Hi I’ve had this Drobo Pro for about a month and it has (8) 2 TB drives. I have it connected directly to my MBP 17" via FW 800. I always keep the MBP running when I go to sleep.
Yesterday I came into my office and noticed that my MBP had froze up so I had to reboot it. When it booted back up I saw that the Drobo Pro did not mount. Drobo Dashboard recognized it as well as disk utility. I tried to mess with it for a few hours with no luck. All I got when I tried to verify/repair the disk I got the Invalid B-tree node size error. So I got on tech support with Data Robotics and they told me to run Disk Warrior.
I ran DW and it took almost a whole day to finish and then I was able to mount the drobo. But now I noticed that 90% of my data is lost or missing and it scrambled my files.
I am very skeptical about reformatting and starting over with this because 1.) I have spent weeks loading about 10 TB to this thing and 2.) how can I trust this again? I don’t understand why I got the Invalid B-tree node size error because I have never unplugged this unit from my laptop and have never unmounted it improperly. The only incident was that my computer froze.
Also I don’t see why its worth having if this unit is so sensitive that this can happen from a “improper” unmount or computer freeze.
Can anyone shed some light on this? I am about to return this unit and find another means for data back up.
By chance, are you running Snow Leopard 10.6.1? This sounds similar to an episode I had a couple of weeks ago, which definitely was not the Drobo’s fault. In my case, I had a few-weeks-old clean 10.6.1 Snow Leopard install and had not yet installed Drobo Dashboard. The only other non-Apple software I had installed at the time was VMWare Fusion, so I expect one of the two as the culprit [most likely, the OS].
I have since learned that Disk Warrior likes repairing a drive that hasn’t been repaired by Disk Utility. Like you, I tried Disk Utility first, and Disk Warrior could only “repair” my drive to an empty disk.
I actually was researching the ReadyNAS Pro. It seems like it’s something to consider. I see that it has a capacity up to 12TB at around $4k. One thing I wasn’t too clear on is the interface. It says its gigabit ethernet but in the pictures it also seems to have USB and SATA – is this just to connect external drives or can you connect the NAS to your computer via those ports? Also is this unit compatible with the same drives as the Drobo or do they require a specific type? These are things that didn’t seem too clear in the specs but I have only spent an hour or so browsing Network Storage devices.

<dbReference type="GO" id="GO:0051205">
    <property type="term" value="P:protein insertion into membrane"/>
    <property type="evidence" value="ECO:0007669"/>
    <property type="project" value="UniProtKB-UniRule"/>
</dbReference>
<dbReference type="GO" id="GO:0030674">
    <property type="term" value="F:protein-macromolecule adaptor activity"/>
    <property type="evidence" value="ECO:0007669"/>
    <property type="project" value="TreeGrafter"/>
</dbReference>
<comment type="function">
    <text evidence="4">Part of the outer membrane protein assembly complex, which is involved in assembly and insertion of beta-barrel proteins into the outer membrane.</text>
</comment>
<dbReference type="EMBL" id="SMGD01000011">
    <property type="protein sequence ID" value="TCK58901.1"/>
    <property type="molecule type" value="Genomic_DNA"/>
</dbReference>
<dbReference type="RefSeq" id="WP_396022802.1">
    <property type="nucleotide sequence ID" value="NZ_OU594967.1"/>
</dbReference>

A NAS is a NETWORK ATTACHED STORAGE, so no direct connection via usb or fw. The ports are for connecting external drives to automatically schedule backups or to import data from them.
But if you connect the Drobo via Ethernet/iscsi it is like a NAS almost. You can use the same drives (check their comptobility list) I put my Drobo drives in the NAS.
So, @truths…, please make sure I understand what happed. You say that your MBP “froze” and you rebooted it. Then you blame your Drobo because you cut disconnected the brain that controlled the file system? Did you contact DRI support? Did you contact Apple support to understand why your MBP froze?
All we know is that your Mac had a problem. Nothing indicates it was a Drobo problem. AND by your own actions you killed the data on your Drobo. You provide no information about your system. But you did report actions consistent with a self inflicted fatal wound. What, exactly, did you do when you write “I tried to mess with it for a few hours with no luck.” Why didn’t you contact DRI or Apple for help instead of messing around for a few hours?
@Switcher’s back, and here we go again: “It’s not Drobo’s fault you lost your data, it’s your own fault! And even if it wasn’t all your fault in the first place, it is now your fault because you (maybe) did the wrong thing after you lost your data!”
That reasoning just does not make any sense to me. And did you read the original post at all?
@truthsandrights says “So I got on tech support with Data Robotics and they told me to run Disk Warrior.” Then he describes what happened after running DW. Sounds to me like he did contact support and follow their advice, no?